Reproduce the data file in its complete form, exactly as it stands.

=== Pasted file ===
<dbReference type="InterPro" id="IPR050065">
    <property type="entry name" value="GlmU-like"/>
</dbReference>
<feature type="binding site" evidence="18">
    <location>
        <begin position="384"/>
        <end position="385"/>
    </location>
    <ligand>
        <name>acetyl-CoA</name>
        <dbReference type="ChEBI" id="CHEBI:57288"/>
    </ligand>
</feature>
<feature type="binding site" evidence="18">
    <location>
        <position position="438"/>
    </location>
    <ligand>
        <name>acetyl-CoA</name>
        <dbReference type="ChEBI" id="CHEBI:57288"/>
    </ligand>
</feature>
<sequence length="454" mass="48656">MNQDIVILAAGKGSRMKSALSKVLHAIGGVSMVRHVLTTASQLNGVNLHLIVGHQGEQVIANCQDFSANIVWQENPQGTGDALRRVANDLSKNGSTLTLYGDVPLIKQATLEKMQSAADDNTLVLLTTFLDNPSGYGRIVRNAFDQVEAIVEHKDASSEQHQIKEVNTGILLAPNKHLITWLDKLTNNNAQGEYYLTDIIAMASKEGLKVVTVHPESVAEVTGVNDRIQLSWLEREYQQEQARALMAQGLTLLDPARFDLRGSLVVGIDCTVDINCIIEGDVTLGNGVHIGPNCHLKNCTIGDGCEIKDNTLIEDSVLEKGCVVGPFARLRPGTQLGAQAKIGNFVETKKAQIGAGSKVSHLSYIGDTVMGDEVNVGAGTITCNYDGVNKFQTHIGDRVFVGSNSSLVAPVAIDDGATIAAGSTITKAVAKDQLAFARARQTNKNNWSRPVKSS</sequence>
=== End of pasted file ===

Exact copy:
<dbReference type="InterPro" id="IPR050065">
    <property type="entry name" value="GlmU-like"/>
</dbReference>
<feature type="binding site" evidence="18">
    <location>
        <begin position="384"/>
        <end position="385"/>
    </location>
    <ligand>
        <name>acetyl-CoA</name>
        <dbReference type="ChEBI" id="CHEBI:57288"/>
    </ligand>
</feature>
<feature type="binding site" evidence="18">
    <location>
        <position position="438"/>
    </location>
    <ligand>
        <name>acetyl-CoA</name>
        <dbReference type="ChEBI" id="CHEBI:57288"/>
    </ligand>
</feature>
<sequence length="454" mass="48656">MNQDIVILAAGKGSRMKSALSKVLHAIGGVSMVRHVLTTASQLNGVNLHLIVGHQGEQVIANCQDFSANIVWQENPQGTGDALRRVANDLSKNGSTLTLYGDVPLIKQATLEKMQSAADDNTLVLLTTFLDNPSGYGRIVRNAFDQVEAIVEHKDASSEQHQIKEVNTGILLAPNKHLITWLDKLTNNNAQGEYYLTDIIAMASKEGLKVVTVHPESVAEVTGVNDRIQLSWLEREYQQEQARALMAQGLTLLDPARFDLRGSLVVGIDCTVDINCIIEGDVTLGNGVHIGPNCHLKNCTIGDGCEIKDNTLIEDSVLEKGCVVGPFARLRPGTQLGAQAKIGNFVETKKAQIGAGSKVSHLSYIGDTVMGDEVNVGAGTITCNYDGVNKFQTHIGDRVFVGSNSSLVAPVAIDDGATIAAGSTITKAVAKDQLAFARARQTNKNNWSRPVKSS</sequence>